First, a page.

More work needs to be done on Linux at the operating system level, grids will have limited appeal, and there will be a mass movement to embrace clustering software among organizations large and small. These were some of the conclusions and predictions of Don Becker, cofounder of the Beowulf clustering project and a significant contributor to the Linux kernel, as he attended the LinuxWorld show in San Francisco last week
Becker is the founder and chief scientist of Linux clustering vendor Scyld Software, a subsidiary of Linux workstation and server vendor Penguin Computing. Privately held Penguin acquired Scyld in June 2003. Becker founded Scyld (pronounced "scaled" or "skilled') back in 1998, building on work he did while at NASA (the U.S. National Aeronautics and Space Administration) where he started the Beowulf Parallel Workstation high performance clustering computing project. NASA was interested in his project for helping in the modeling of climate data.
IDG News Service caught up with Becker as he took a quick break from demonstrating Scyld clustering software at the show.
What are your thoughts on how Linux has developed? Symantec Corp. and other vendors at the show have been talking about Linux entering a golden age in terms of adoption by enterprises, do you agree?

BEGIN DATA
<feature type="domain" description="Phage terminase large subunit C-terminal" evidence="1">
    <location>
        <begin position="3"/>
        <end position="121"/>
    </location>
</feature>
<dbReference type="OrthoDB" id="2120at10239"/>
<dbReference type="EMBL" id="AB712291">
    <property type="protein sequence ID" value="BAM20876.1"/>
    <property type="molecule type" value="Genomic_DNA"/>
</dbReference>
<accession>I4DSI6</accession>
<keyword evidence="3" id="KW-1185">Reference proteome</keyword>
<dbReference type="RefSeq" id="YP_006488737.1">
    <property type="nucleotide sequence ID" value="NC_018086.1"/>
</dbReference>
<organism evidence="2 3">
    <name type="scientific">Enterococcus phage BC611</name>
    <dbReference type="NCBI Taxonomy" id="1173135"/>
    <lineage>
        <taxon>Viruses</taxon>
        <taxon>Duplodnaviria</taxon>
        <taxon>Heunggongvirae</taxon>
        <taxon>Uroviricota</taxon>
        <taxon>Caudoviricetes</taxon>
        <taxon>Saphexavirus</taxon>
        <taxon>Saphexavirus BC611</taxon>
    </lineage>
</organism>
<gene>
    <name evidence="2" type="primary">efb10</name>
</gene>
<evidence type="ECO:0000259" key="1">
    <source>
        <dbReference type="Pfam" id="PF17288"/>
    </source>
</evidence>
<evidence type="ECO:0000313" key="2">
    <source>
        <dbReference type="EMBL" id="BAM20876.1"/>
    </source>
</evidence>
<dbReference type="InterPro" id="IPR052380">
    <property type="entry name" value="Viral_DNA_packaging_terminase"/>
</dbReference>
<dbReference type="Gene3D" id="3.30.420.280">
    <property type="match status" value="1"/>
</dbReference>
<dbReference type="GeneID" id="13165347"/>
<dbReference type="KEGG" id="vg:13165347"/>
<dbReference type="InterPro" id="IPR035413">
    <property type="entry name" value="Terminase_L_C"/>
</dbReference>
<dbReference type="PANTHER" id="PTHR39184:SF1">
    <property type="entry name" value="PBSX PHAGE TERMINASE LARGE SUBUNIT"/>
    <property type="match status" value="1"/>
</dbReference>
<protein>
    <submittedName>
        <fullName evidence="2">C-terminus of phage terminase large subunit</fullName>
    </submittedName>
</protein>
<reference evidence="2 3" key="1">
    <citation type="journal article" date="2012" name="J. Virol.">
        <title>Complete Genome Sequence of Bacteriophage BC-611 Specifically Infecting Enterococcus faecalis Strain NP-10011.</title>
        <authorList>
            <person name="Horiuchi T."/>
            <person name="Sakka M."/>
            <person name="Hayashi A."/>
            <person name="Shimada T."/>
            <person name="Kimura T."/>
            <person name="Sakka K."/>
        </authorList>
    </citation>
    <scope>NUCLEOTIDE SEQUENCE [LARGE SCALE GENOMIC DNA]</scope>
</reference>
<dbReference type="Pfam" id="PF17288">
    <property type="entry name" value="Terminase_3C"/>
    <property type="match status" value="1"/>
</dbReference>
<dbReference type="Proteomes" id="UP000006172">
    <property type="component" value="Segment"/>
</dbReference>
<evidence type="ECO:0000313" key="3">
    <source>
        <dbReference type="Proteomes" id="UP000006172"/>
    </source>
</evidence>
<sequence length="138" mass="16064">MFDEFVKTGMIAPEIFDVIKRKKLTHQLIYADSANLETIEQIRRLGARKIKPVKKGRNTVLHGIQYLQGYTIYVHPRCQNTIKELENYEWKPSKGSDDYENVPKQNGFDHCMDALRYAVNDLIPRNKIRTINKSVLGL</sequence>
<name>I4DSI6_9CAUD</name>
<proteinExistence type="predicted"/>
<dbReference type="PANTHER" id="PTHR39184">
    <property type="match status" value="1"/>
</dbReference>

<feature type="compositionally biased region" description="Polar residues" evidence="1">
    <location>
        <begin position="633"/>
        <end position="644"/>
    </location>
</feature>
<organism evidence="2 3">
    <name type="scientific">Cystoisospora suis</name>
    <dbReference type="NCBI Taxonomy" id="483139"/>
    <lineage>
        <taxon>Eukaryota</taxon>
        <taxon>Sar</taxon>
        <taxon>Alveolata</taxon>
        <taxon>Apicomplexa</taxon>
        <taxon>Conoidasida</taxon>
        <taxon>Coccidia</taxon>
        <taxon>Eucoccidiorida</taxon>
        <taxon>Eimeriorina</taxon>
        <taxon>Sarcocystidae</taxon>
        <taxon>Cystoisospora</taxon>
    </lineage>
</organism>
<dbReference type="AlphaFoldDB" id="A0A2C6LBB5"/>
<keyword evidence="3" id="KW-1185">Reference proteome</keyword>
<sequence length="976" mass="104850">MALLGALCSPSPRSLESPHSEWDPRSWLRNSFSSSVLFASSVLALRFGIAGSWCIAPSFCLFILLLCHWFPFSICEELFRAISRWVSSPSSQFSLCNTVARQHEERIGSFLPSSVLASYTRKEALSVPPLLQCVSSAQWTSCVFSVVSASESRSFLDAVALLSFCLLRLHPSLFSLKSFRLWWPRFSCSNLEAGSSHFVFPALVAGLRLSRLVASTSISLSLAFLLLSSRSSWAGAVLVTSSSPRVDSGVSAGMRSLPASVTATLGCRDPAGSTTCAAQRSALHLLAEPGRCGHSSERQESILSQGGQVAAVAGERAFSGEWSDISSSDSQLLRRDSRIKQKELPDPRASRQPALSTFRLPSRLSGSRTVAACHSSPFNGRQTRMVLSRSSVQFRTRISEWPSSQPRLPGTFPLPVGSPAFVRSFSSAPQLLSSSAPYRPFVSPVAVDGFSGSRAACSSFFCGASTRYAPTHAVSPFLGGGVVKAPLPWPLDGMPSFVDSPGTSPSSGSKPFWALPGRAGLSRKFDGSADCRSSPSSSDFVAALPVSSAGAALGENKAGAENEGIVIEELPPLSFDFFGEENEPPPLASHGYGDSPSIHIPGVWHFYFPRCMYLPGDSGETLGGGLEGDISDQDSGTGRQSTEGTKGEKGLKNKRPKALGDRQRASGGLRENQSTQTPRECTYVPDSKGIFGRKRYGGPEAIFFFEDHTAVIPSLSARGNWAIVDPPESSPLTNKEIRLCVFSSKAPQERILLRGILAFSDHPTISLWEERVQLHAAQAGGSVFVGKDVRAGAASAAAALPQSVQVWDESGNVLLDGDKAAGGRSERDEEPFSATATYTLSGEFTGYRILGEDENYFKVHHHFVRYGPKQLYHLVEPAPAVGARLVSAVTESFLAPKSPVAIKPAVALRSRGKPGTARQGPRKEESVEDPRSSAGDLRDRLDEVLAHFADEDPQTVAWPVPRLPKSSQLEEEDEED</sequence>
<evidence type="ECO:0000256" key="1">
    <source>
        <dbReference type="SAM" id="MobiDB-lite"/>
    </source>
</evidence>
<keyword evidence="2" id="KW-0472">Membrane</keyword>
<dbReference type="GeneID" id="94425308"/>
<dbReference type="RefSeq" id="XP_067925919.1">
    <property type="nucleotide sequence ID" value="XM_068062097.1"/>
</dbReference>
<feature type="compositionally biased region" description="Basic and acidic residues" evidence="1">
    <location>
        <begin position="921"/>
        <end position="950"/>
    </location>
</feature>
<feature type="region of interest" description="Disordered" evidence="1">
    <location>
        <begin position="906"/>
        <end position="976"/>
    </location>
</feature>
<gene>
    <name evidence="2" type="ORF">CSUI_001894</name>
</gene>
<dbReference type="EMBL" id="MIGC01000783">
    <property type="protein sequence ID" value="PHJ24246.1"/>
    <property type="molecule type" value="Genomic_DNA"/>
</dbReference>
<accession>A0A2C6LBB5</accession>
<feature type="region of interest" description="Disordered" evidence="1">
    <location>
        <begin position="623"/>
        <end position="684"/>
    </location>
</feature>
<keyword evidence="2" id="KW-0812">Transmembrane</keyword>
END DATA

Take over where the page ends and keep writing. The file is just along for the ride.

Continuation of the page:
Linux has evolved tremendously. When I started with Linux as an end user, there were probably a few hundred users, and that's probably an overestimation. I quickly became a developer because Linux didn't have reasonable networking and soon afterwards it needed networking. Linux has fulfilled the promise of Unix, going from [running on] a wristwatch to the fastest [high-end] machine.
Linux is state of the art in most cases, but [being] state of the art isn't good enough. There are many holes in what Linux does, there are still many opportunities [for developers.] Not everything has been done. Five years ago, Linus [Torvalds, the creator of Linux] said the basics had been done and all the interesting things [to be done] would be at the application level. That has turned out not to be the case.
[There's work to be done in] the storage and file systems areas which are changing very quickly. Linux clearly needs a general purpose and easily usable network attached storage. iSCSI is a rapidly evolving technology and within the next year or two, we should see some products or implementations you wouldn't call 'clusters,' but enterprisewide storage shared across multiple systems. There's not a name for it yet.
There's also evolution going on inside the Linux kernel, evolving the VFS (virtual file system) layer. Linux isn't behind any [other operating] systems, it's just that there's a lot of development going on there.
What about grids? They seem to be a major focus at LinuxWorld, although often in terms of vendors trying to target customers leery of the associated complexity they perceive around grids.
Grid tools have been primarily developed on Linux, so that's their platform of choice. A grid implementation is much more difficult than clustering. You need to develop a whole new infrastructure, and then deploy and update it in ways that are usable. It's at least as difficult as deploying a network protocol. Look at IPV6 (Internet Protocol version 6), we're not even halfway there to deploying it.